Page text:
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jpomerantz February 17th, 2009 06:55 AM

Headache as symptom of anxiety
Hello, I am currently seeing a client that manifests classic anxiety symptoms such as shaking, loss of appetite, trouble concentrating, shortness of breath, feeling as if he's "cracking up"; but in addition has symptoms such as severe headache and, to a lesser degree, stomach ache.
Interestingly enough, the client's younger brother passed away from brain aneurism, and the headaches, quite predictably, invite catastrophic cognitions about "not waking up".
Medical workups - including CAT scan - are all 100% negative.
The client has also experienced a terrible headache subsequent to interoceptive exposure trial spinning on a chair (along with his full blown symptoms of shortness of breath etc).

My question at this point is: in addition to fostering an attitude of acceptance, teaching coping skills (relaxation, rational responding, coping self-statements etc), and doing exposure work - is there anything else that should be done to directly address the headache?? if doctors have found nothing can we really assume 100% that the headache is psychogenic? also, can headache symptoms be expected to "peak and pass" like other symptoms of anxiety, or will some other treatment be needed once a headache starts? in this kind of case is the use of pain medicaiton inconsistent with acceptance?
Any advice would be greatly appreciated!

James Pretzer February 20th, 2009 12:16 PM

Re: Headache as symptom of anxiety
Anxiety can produce a wide range of symptoms and sensations and both headaches and stomachaches are reasonably common ones.

No medical workup can 100% rule out the possibility of an undetected medical problem and headaches can have many causes. However, it seems likely that his main fear is that the headache is a sign that he is having an aneurysm or other medical emergency and my understanding is that an aneurysm would be detected by a CAT scan. Since interoceptive exposure produces the headache, this provides additional evidence that the headaches have mundane causes rather than being signs of a medical emergency.

On the question of whether his headaches can be expected to "peak and pass," yes, almost all headaches peak and pass eventually. However, that can take a while and headaches can be very uncomfortable until they do pass.

The question of whether using pain medication is inconsistent with acceptance or not is a tricky one. If his basic mindset is "This headache is terribly dangerous! I have to make it go away!" then using pain medication would be inconsistent with acceptance and would be likely to reinforce his fear of headaches. If his basic mindset is "Headaches are unpleasant events that happen from time to time, let me do what I can to cope with it until it passes," then taking Tylenol or another medication as one part of coping with the headache probably would not be a problem. However, the distinction between coping with the headache vs. desperately trying to make the headache go away can be a subtle one.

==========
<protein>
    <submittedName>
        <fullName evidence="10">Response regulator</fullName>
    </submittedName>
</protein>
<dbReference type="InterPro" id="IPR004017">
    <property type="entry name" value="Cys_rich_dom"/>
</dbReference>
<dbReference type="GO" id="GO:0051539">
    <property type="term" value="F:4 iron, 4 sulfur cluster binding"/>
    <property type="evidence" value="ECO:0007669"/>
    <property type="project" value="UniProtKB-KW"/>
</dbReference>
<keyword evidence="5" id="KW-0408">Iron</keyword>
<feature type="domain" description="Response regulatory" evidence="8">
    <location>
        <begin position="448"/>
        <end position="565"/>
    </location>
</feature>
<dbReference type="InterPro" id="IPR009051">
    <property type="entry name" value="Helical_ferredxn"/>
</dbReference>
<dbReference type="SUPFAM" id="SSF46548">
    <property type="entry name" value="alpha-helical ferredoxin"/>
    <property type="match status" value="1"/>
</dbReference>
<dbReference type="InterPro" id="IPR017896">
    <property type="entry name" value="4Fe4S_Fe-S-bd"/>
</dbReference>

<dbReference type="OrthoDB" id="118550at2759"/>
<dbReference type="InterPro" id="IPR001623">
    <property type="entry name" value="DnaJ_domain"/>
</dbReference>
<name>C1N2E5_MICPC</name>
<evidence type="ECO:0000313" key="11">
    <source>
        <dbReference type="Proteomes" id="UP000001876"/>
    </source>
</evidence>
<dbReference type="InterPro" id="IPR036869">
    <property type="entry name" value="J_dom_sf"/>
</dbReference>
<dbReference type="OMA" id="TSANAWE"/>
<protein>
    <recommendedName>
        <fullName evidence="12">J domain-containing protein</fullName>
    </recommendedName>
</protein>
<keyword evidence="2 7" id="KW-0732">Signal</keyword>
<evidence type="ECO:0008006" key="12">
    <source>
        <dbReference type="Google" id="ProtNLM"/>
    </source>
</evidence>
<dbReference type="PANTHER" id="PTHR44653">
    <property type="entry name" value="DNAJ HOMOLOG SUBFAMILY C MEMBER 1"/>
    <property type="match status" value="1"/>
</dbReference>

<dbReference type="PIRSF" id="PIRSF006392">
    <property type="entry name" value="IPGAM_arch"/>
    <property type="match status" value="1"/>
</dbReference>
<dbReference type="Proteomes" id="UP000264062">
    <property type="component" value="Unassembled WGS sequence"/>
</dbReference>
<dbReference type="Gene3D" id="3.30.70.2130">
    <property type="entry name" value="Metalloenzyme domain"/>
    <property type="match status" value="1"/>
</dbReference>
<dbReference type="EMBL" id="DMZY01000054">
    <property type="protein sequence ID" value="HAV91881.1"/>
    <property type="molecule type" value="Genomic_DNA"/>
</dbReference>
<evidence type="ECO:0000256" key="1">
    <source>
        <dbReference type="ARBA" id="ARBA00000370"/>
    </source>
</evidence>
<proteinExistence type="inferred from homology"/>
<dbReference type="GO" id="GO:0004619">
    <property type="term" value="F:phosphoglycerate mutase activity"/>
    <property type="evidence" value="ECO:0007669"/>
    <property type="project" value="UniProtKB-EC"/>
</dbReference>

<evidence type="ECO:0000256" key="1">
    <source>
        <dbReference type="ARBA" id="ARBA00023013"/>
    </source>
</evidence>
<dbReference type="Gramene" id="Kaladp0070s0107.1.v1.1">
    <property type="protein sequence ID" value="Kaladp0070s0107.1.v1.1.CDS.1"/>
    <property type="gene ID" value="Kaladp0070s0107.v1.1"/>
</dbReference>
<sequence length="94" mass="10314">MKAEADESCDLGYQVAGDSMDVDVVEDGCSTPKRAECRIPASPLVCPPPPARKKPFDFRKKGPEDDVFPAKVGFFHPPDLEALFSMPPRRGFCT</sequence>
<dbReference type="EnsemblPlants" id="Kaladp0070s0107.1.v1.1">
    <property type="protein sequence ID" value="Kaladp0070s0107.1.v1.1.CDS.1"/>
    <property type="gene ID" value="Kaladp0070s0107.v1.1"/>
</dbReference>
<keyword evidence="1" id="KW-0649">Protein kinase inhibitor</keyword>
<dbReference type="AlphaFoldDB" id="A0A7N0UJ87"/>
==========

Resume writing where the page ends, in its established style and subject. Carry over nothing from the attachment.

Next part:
I hope this is helpful.

jpomerantz February 22nd, 2009 04:38 PM

Re: Headache as symptom of anxiety
Thanks so much for the post. I definitely was leaning in that direction - as you saw from my question - but it's reassuring to hear it from you as well :) I myself struggle with fully grasping the paradoxical concept of working to reduce - and at the same time - accept anxiety (and it's symptoms). I don't yet have a clean and crisp way of articulating and defining this for clients, perhaps there is none... I think that in the case of this client, carfully rationed and monitored use of the pain killers would be ok. He seems to get the idea of using the strategies we've gone through as "tools" vs. "weapons". I'll see how things develop and how successful the other strategies are (relaxation, rational responding etc) are before moving towards the pain meds as an adjunct.
Thanks again so much for your time in responding!

James Pretzer February 26th, 2009 05:01 PM

Re: Headache as symptom of anxiety
Clients often have a hard time grasping the idea of adopting an attitude of acceptance and coping towards panic attacks rather than trying to "fight" them. How can you accept something that feels as lousy as a panic attack? One analogy I use (after already having explained the panic cycle and having explained that panic attacks aren't dangerous) is the way that they deal with getting the flu.

When they notice that they're coming down with the flu is their reaction "Oh My God, the Flu! I have to fight it!"? Probably not. Their reaction is probably "Oh shit, the flu. Oh well, there's nothing to do but deal with it." They know that having the flu feels miserable but that there's nothing gained by treating it as an emergency. What they need to do is to cope with it as best they can until it passes.